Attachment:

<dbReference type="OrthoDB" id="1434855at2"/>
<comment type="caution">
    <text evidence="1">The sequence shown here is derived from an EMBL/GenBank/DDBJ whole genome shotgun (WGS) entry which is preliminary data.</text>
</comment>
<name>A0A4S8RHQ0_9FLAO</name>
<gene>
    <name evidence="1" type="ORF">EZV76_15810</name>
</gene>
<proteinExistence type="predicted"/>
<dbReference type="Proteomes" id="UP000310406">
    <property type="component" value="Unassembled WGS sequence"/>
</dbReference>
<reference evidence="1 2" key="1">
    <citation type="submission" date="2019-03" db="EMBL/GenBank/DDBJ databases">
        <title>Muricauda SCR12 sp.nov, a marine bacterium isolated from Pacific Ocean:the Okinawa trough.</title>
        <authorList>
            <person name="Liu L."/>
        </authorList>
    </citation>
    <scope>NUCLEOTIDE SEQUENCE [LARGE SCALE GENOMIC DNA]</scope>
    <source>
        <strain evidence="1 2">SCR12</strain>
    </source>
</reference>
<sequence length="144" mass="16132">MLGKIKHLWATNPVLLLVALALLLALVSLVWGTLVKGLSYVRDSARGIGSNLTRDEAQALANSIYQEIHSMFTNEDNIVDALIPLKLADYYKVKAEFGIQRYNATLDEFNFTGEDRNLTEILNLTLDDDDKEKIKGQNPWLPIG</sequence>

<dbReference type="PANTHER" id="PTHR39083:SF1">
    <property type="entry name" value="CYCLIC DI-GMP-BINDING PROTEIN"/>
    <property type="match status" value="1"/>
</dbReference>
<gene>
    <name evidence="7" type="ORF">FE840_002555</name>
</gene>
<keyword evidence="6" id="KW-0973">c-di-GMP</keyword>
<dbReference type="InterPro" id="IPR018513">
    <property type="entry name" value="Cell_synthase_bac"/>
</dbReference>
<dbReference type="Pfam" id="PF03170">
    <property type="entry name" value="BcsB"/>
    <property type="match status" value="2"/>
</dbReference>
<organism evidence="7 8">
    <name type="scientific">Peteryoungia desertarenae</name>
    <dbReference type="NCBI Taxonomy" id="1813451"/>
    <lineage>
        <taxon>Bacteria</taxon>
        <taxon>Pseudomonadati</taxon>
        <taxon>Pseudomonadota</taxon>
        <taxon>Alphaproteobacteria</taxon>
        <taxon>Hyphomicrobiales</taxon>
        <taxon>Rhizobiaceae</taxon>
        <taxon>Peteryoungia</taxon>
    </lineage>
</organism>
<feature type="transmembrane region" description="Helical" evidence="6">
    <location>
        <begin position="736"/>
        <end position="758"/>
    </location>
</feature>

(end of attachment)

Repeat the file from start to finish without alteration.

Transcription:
<dbReference type="OrthoDB" id="1434855at2"/>
<comment type="caution">
    <text evidence="1">The sequence shown here is derived from an EMBL/GenBank/DDBJ whole genome shotgun (WGS) entry which is preliminary data.</text>
</comment>
<name>A0A4S8RHQ0_9FLAO</name>
<gene>
    <name evidence="1" type="ORF">EZV76_15810</name>
</gene>
<proteinExistence type="predicted"/>
<dbReference type="Proteomes" id="UP000310406">
    <property type="component" value="Unassembled WGS sequence"/>
</dbReference>
<reference evidence="1 2" key="1">
    <citation type="submission" date="2019-03" db="EMBL/GenBank/DDBJ databases">
        <title>Muricauda SCR12 sp.nov, a marine bacterium isolated from Pacific Ocean:the Okinawa trough.</title>
        <authorList>
            <person name="Liu L."/>
        </authorList>
    </citation>
    <scope>NUCLEOTIDE SEQUENCE [LARGE SCALE GENOMIC DNA]</scope>
    <source>
        <strain evidence="1 2">SCR12</strain>
    </source>
</reference>
<sequence length="144" mass="16132">MLGKIKHLWATNPVLLLVALALLLALVSLVWGTLVKGLSYVRDSARGIGSNLTRDEAQALANSIYQEIHSMFTNEDNIVDALIPLKLADYYKVKAEFGIQRYNATLDEFNFTGEDRNLTEILNLTLDDDDKEKIKGQNPWLPIG</sequence>

<dbReference type="PANTHER" id="PTHR39083:SF1">
    <property type="entry name" value="CYCLIC DI-GMP-BINDING PROTEIN"/>
    <property type="match status" value="1"/>
</dbReference>
<gene>
    <name evidence="7" type="ORF">FE840_002555</name>
</gene>
<keyword evidence="6" id="KW-0973">c-di-GMP</keyword>
<dbReference type="InterPro" id="IPR018513">
    <property type="entry name" value="Cell_synthase_bac"/>
</dbReference>
<dbReference type="Pfam" id="PF03170">
    <property type="entry name" value="BcsB"/>
    <property type="match status" value="2"/>
</dbReference>
<organism evidence="7 8">
    <name type="scientific">Peteryoungia desertarenae</name>
    <dbReference type="NCBI Taxonomy" id="1813451"/>
    <lineage>
        <taxon>Bacteria</taxon>
        <taxon>Pseudomonadati</taxon>
        <taxon>Pseudomonadota</taxon>
        <taxon>Alphaproteobacteria</taxon>
        <taxon>Hyphomicrobiales</taxon>
        <taxon>Rhizobiaceae</taxon>
        <taxon>Peteryoungia</taxon>
    </lineage>
</organism>
<feature type="transmembrane region" description="Helical" evidence="6">
    <location>
        <begin position="736"/>
        <end position="758"/>
    </location>
</feature>